Constituents of Household Air Pollution and Risk of Lung Cancer among Never-Smoking Women in Xuanwei and Fuyuan, China.

Environ Health Perspect 2019 09 5;127(9):97001. Epub 2019 Sep 5.

Division of Cancer Epidemiology and Genetics, National Cancer Institute, National Institutes of Health, Rockville, Maryland, USA.

Background: Lung cancer rates among never-smoking women in Xuanwei and Fuyuan in China are among the highest in the world and have been attributed to the domestic use of smoky (bituminous) coal for heating and cooking. However, the key components of coal that drive lung cancer risk have not been identified.

Objectives: We aimed to investigate the relationship between lifelong exposure to the constituents of smoky coal (and other fuel types) and lung cancer.

Methods: Using a population-based case-control study of lung cancer among 1,015 never-smoking female cases and 485 controls, we examined the association between exposure to 43 household air pollutants and lung cancer. Pollutant predictions were derived from a comprehensive exposure assessment study, which included methylated polycyclic aromatic hydrocarbons (PAHs), which have never been directly evaluated in an epidemiological study of any cancer. Hierarchical clustering and penalized regression were applied in order to address high colinearity in exposure variables.

Results: The strongest association with lung cancer was for a cluster of 25 PAHs [odds ratio (OR): 2.21; 95% confidence interval (CI): 1.67, 2.87 per 1 standard deviation (SD) change], within which 5-methylchrysene (5-MC), a mutagenic and carcinogenic PAH, had the highest individual observed OR (5.42; 95% CI: 0.94, 27.5). A positive association with nitrogen dioxide ([Formula: see text]) was also observed (OR: 2.06; 95% CI: 1.19, 3.49). By contrast, neither benzo(a)pyrene (BaP) nor fine particulate matter with aerodynamic diameter [Formula: see text] ([Formula: see text]) were associated with lung cancer in the multipollutant models.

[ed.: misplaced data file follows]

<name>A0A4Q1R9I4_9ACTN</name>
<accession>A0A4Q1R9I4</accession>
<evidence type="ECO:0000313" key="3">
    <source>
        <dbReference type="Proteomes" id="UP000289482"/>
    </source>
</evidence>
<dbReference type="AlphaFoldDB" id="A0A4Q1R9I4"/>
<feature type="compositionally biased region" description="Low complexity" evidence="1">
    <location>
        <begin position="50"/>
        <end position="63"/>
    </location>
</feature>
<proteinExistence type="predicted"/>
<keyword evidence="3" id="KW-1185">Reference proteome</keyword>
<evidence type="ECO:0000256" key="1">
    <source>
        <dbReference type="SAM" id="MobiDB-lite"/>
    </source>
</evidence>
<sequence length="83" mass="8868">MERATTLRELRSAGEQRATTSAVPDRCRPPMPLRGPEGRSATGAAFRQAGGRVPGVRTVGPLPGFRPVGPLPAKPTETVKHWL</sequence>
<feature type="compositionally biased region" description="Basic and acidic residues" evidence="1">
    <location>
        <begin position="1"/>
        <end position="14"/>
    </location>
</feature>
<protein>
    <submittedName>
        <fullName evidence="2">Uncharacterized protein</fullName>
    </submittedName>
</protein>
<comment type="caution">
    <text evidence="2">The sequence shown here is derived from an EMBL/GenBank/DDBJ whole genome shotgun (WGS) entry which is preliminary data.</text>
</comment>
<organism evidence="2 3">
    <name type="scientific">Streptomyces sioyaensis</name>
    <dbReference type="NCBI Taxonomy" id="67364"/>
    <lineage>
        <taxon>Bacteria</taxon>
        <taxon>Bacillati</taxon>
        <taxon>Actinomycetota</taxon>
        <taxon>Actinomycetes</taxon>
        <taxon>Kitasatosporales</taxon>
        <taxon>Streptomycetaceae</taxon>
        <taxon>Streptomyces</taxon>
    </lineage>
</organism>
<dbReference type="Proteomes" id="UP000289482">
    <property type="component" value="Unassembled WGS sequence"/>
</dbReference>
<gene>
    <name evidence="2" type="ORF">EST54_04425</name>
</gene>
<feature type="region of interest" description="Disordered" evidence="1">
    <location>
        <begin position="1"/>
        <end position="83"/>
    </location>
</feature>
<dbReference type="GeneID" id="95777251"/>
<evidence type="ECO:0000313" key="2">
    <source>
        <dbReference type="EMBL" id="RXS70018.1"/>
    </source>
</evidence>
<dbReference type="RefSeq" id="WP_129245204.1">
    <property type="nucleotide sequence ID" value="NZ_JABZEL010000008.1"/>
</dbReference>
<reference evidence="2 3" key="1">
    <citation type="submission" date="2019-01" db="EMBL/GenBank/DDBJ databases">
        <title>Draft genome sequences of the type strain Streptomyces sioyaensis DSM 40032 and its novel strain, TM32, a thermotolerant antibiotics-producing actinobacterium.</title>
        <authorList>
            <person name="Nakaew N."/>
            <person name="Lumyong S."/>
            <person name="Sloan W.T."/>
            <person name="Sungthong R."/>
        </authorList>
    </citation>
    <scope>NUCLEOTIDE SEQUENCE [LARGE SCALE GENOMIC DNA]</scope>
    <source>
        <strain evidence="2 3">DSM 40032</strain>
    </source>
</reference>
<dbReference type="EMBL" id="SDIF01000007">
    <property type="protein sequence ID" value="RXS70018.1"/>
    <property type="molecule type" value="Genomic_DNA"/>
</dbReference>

Conclusions: To our knowledge, this is the first study to comprehensively evaluate the association between lung cancer and household air pollution (HAP) constituents estimated over the entire life course. Given the global ubiquity of coal use domestically for indoor cooking and heating and commercially for electric power generation, our study suggests that more extensive monitoring of coal combustion products, including methylated PAHs, may be warranted to more accurately assess health risks and develop prevention strategies from this exposure. https://doi.org/10.1289/EHP4913.
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http://dx.doi.org/10.1289/EHP4913DOI Listing
http://www.ncbi.nlm.nih.gov/pmc/articles/PMC6792381PMC
September 2019

Ischaemic heart disease and stroke mortality by specific coal type among non-smoking women with substantial indoor air pollution exposure in China.

Int J Epidemiol 2020 02;49(1):56-68

Division of Cancer Epidemiology and Genetics, National Cancer Institute, Bethesda, MD, USA.

Background: Lifetime use of bituminous ('smoky') coal is associated with nearly a 100-fold higher risk of lung cancer mortality compared with anthracite ('smokeless') coal use in rural Xuanwei, China, among women. Risk of mortality from ischaemic heart disease (IHD) and stroke for these coal types has not been evaluated.

Methods: A cohort of 16 323 non-smoking women in Xuanwei, who were lifetime users of either smoky or smokeless coal, were followed up from 1976 to 2011. We estimated hazard ratios (HRs) and 95% confidence intervals (CI) to evaluate lifetime use of coal types and stoves in the home in relation to risk of IHD and stroke mortality.

Results: Among lifetime users of smokeless coal, higher average exposure intensity (≥4 tons/year vs <2.5 tons/year, HR = 7.9, 95% CI = 3.5-17.8; Ptrend =<0.0001) and cumulative exposure (>64 ton-years vs ≤28 ton-years, HR = 6.5, 95% CI = 1.5-28.3; Ptrend =0.003) during follow-up and over their lifetime was associated with increased IHD mortality, and ventilated stove use dramatically reduced this risk (HR = 0.2, 95% CI 0.1-0.5). Higher cumulative exposure to smoky coal during follow-up showed positive associations with IHD mortality, but the evidence for other metrics was less consistent compared with associations with smokeless coal use.

Conclusions: Higher use of smokeless coal, which is burned throughout China and is generally regarded to be a cleaner fuel type, is associated with IHD mortality. Use of cleaner fuels or stove interventions may be effective in reducing the increasing burden of IHD in developing regions that currently rely on smokeless coal for cooking and heating.
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http://dx.doi.org/10.1093/ije/dyz158DOI Listing
http://www.ncbi.nlm.nih.gov/pmc/articles/PMC7124484PMC
February 2020

Tuberculosis infection and lung adenocarcinoma: Mendelian randomization and pathway analysis of genome-wide association study data from never-smoking Asian women.

Genomics 2020 03 12;112(2):1223-1232. Epub 2019 Jul 12.

Guangdong Lung Cancer Institute, Medical Research Center and Cancer Center of Guangdong General Hospital, Guangdong Academy of Medical Sciences, Guangzhou, China.